49 Christian Lafay October 30, 2010 at 3:42 pm

While I did grow up with the outcasts children who say trench coats as the ultimate rebellion (I’m 26) I have to admit that even with my childish ignorance far behind me that I do rather enjoy the look of a trench coat, with the exception of the storm flap. When I was issued my trench coat from the US Army it was everything it was supposed to be (including storm flap, grumble) and I still wear it this day, even though I am back to civilian status.

But part of me still envies Neo and his nehru style coat.

50 John Graham October 31, 2010 at 9:34 am

Love trench coats. They are an essential item when you happen to live somewhere like the UK.

51 Adam Toy November 1, 2010 at 3:50 pm

I just found a London Fog full-length trench coat at Salvation Army for $25! And it looked like it was worn maybe 5 times. I’m just waiting for the right time to wear it (I seem to be wearing a lot more casual/biz-casual lately and few proper jackets).
Here’s hoping I can get more life out of it than the previous owner!

52 Jack November 2, 2010 at 3:58 pm

I rock a black leather trenchcoat and black fedora in the winter. Add in a royal blue scarf, and on a trip to Chicago a few years ago, I had people diving into snowbanks to get out of my way. Being a 20-something Internet nerd, I’ve never felt quite so dignified or powerful.

53 R.A. Stewart November 3, 2010 at 12:32 am

I love a trenchcoat; have had several over the years. Thumbs up on thrifting for one. (I live in a large city, so that’s even more of an option.) I’ll have to check out surplus wholesalers as well; there don’t seem to be as many true military surplus stores where I live as there used to be.

54 David November 7, 2010 at 6:16 pm

I think that if we each had a trenchcoat, this would inspire us to go out visiting on cold winter days more. We would probably have more live theatres with coat rooms so that we could put our coats on so we could go out and enjoy how warm and comfortable they are. I would also like to wear a trenchcoat to work if I lived in the snowy country.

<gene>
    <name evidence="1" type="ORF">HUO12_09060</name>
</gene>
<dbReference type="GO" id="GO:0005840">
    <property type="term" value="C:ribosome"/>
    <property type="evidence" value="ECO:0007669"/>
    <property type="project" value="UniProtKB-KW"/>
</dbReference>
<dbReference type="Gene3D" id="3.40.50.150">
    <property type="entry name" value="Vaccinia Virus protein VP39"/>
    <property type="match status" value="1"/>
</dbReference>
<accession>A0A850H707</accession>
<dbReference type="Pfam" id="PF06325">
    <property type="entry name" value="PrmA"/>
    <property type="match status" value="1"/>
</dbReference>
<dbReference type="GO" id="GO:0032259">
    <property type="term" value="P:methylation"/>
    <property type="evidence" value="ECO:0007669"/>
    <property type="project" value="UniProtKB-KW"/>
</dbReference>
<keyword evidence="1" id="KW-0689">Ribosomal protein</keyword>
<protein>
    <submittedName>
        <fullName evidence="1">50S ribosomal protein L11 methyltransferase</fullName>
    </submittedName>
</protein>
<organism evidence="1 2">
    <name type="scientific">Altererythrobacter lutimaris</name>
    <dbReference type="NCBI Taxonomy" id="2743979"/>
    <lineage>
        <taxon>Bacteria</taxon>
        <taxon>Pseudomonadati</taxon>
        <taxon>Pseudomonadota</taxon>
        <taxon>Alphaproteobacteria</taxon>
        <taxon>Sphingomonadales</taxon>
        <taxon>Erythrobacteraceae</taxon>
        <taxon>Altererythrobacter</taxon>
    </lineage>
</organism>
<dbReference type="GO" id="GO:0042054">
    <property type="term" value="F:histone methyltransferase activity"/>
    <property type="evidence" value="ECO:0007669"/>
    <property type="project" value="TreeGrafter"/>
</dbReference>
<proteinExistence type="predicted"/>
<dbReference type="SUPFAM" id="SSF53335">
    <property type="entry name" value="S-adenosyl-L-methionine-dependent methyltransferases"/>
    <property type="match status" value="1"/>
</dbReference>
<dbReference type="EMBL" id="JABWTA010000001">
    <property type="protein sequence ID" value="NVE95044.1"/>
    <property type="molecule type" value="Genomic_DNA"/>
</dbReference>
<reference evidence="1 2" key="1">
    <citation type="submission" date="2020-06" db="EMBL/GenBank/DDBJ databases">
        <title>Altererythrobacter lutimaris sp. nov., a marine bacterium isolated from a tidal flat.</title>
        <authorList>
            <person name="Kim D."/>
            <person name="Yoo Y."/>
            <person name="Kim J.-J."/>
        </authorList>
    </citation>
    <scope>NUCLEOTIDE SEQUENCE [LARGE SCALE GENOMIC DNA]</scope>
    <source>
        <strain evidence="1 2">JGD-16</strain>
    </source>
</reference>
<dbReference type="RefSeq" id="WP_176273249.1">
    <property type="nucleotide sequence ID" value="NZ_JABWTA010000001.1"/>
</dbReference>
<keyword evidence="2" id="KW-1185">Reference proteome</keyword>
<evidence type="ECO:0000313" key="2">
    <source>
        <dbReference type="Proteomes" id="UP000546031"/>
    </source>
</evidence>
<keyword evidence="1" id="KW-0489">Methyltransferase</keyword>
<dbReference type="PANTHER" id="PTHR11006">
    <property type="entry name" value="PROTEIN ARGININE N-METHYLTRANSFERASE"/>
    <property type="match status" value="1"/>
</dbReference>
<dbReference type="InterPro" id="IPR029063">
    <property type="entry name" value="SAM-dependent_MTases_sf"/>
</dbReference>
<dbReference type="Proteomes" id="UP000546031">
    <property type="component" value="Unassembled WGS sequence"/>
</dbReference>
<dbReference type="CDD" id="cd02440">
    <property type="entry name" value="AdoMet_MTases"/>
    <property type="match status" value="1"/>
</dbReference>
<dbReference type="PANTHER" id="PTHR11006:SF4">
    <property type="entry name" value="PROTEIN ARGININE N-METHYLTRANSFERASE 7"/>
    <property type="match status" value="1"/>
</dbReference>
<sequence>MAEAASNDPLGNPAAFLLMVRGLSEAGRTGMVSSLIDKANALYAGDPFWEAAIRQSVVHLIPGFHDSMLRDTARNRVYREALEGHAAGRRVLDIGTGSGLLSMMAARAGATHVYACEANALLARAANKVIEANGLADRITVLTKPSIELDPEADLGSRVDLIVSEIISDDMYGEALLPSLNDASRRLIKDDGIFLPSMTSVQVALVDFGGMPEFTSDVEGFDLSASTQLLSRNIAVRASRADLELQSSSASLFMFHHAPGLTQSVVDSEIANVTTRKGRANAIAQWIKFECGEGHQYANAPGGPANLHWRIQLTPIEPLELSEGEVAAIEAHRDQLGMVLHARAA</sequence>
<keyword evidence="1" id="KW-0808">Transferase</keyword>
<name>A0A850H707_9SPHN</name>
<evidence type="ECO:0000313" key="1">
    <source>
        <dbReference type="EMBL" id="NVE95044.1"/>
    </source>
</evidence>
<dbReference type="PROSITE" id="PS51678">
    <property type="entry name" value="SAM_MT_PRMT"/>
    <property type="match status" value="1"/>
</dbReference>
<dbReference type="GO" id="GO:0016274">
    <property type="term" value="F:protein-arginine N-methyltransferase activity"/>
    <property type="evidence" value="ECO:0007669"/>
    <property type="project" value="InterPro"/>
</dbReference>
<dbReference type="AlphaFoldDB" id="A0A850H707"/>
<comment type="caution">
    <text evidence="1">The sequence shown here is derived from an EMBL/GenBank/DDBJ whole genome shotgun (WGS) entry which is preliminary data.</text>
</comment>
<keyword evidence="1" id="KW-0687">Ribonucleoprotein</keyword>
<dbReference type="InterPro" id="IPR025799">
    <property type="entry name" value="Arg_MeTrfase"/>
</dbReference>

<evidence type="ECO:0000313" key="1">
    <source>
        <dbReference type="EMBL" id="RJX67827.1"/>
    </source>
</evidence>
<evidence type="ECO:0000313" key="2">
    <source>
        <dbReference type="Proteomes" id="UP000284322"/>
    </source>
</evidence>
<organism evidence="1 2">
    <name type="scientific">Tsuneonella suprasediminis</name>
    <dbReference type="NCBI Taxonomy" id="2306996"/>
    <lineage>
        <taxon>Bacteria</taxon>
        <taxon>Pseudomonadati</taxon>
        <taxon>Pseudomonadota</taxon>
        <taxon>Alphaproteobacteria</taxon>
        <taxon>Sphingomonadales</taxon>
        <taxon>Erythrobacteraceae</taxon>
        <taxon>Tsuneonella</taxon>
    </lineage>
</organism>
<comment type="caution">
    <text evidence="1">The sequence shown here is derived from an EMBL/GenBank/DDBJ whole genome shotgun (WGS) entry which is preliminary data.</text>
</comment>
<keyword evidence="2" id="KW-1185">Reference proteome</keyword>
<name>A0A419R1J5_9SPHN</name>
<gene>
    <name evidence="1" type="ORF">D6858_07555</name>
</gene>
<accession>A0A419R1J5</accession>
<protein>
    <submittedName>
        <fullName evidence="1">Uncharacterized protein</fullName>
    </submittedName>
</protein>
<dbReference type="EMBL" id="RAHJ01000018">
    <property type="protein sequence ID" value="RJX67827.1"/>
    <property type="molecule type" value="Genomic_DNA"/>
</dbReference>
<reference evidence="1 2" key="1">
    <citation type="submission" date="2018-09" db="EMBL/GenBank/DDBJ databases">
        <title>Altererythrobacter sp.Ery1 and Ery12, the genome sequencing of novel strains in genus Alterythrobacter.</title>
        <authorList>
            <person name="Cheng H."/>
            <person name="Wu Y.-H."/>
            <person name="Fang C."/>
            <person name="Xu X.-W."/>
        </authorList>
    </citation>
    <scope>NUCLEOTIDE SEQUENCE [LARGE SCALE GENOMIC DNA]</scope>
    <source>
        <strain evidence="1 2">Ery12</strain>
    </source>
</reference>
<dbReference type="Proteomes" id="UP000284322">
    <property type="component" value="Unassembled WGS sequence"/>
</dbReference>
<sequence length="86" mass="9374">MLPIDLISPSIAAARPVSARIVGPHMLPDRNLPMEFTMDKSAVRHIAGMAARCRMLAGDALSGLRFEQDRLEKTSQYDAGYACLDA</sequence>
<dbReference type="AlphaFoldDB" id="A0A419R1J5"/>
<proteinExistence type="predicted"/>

55 Kevin November 7, 2010 at 10:33 pm

@ Ethan C.

They do. http://atthefront.com/us/uniforms/officerfieldovercoats.html

I hope this helps!

Oh, I am a college student and wear a Burberry London trench and no one thinks I look like a dork in it. I get a lot of compliments in it. Moreover, it IS made in the UK.

56 Albert November 12, 2010 at 9:57 am

One thing about the trench coat, it should never be saggy or roomy or anything else other than fitted.
Buckle the belt, do not tie it in a knot unless you are holding a pint of whiskey in your hand, wearing you wing tips without socks and have a baseball hat covering your messy hair.
Forget about the manufacturer, whether it is made in England or in Italy or in China, just check that it fits you well.
IMO British pattern-making is not the best in the world, it is too concervative for a modern man.
Do not worry about who wears it and what they look like, go to the store, try the trench and see what it does for you.

57 Fraser November 16, 2010 at 6:46 pm

Hi all,

I just picked up a Burberrys trenchcoat in a vintage shop, and it looks amazing. My only concern was as to whether or not it was a woman’s style, as it buttoned to the left. They said they were pretty sure it wasn’t, but now I have it I’m not so sure.

So, my questions are:

Is it?


Does it matter if it is as long as it looks great and was a bargain? Which it is and it was!



58 Ryan Tyler November 18, 2010 at 2:37 pm

I posted earlier and since the comments are still open, I thought I’d give an update.

After reading this, I went on to buy a pea coat, which also has a military history. I’ve received several compliments already. By the way, I was also reading William Gibson’s new novel, Zero History, just after this article. It also discusses men’s fashion and the influence of the military.

I’m still looking for a trench.

Thanks again,

59 Tye October 28, 2012 at 2:26 am

Last year I picked up a cool looking trench coat for about $20 from the thrift store I live up the street from. The coat is dark green, has an ARMY tag inside and probably ways more than 20 lbs. I didn’t give it too much thought until I got home and started looking at all the tags on it and its liner. The coat was manufactured in 1953 exclusively for the U.S. Army! Despite this, it has minimal wear. I often wonder at what kind of a history it has. It was such an amazing find, and is great for times when I need to trek around during blizzards. I plan on keeping it as immaculate as I found it.